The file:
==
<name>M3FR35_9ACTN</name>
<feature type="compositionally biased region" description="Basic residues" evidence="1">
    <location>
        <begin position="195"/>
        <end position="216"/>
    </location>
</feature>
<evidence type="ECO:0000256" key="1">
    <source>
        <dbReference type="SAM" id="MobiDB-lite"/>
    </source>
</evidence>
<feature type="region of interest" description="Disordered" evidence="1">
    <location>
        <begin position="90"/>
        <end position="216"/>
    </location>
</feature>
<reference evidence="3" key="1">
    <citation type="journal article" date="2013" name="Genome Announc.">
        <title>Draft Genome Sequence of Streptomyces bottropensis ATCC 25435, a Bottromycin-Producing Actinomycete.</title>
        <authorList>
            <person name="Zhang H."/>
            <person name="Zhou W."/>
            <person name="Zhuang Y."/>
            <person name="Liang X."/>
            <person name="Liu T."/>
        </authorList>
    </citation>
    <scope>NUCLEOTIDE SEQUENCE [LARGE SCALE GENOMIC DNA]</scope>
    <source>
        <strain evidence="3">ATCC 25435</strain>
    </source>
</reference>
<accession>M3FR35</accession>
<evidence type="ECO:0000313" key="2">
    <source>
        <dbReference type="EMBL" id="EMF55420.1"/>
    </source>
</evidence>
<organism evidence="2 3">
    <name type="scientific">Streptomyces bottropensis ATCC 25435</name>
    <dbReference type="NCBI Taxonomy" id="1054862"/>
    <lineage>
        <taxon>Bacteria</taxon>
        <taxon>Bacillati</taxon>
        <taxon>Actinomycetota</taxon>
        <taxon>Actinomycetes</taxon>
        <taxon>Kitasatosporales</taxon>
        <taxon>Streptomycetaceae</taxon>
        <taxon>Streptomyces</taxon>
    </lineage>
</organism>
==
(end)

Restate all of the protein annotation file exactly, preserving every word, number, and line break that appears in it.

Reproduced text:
<name>M3FR35_9ACTN</name>
<feature type="compositionally biased region" description="Basic residues" evidence="1">
    <location>
        <begin position="195"/>
        <end position="216"/>
    </location>
</feature>
<evidence type="ECO:0000256" key="1">
    <source>
        <dbReference type="SAM" id="MobiDB-lite"/>
    </source>
</evidence>
<feature type="region of interest" description="Disordered" evidence="1">
    <location>
        <begin position="90"/>
        <end position="216"/>
    </location>
</feature>
<reference evidence="3" key="1">
    <citation type="journal article" date="2013" name="Genome Announc.">
        <title>Draft Genome Sequence of Streptomyces bottropensis ATCC 25435, a Bottromycin-Producing Actinomycete.</title>
        <authorList>
            <person name="Zhang H."/>
            <person name="Zhou W."/>
            <person name="Zhuang Y."/>
            <person name="Liang X."/>
            <person name="Liu T."/>
        </authorList>
    </citation>
    <scope>NUCLEOTIDE SEQUENCE [LARGE SCALE GENOMIC DNA]</scope>
    <source>
        <strain evidence="3">ATCC 25435</strain>
    </source>
</reference>
<accession>M3FR35</accession>
<evidence type="ECO:0000313" key="2">
    <source>
        <dbReference type="EMBL" id="EMF55420.1"/>
    </source>
</evidence>
<organism evidence="2 3">
    <name type="scientific">Streptomyces bottropensis ATCC 25435</name>
    <dbReference type="NCBI Taxonomy" id="1054862"/>
    <lineage>
        <taxon>Bacteria</taxon>
        <taxon>Bacillati</taxon>
        <taxon>Actinomycetota</taxon>
        <taxon>Actinomycetes</taxon>
        <taxon>Kitasatosporales</taxon>
        <taxon>Streptomycetaceae</taxon>
        <taxon>Streptomyces</taxon>
    </lineage>
</organism>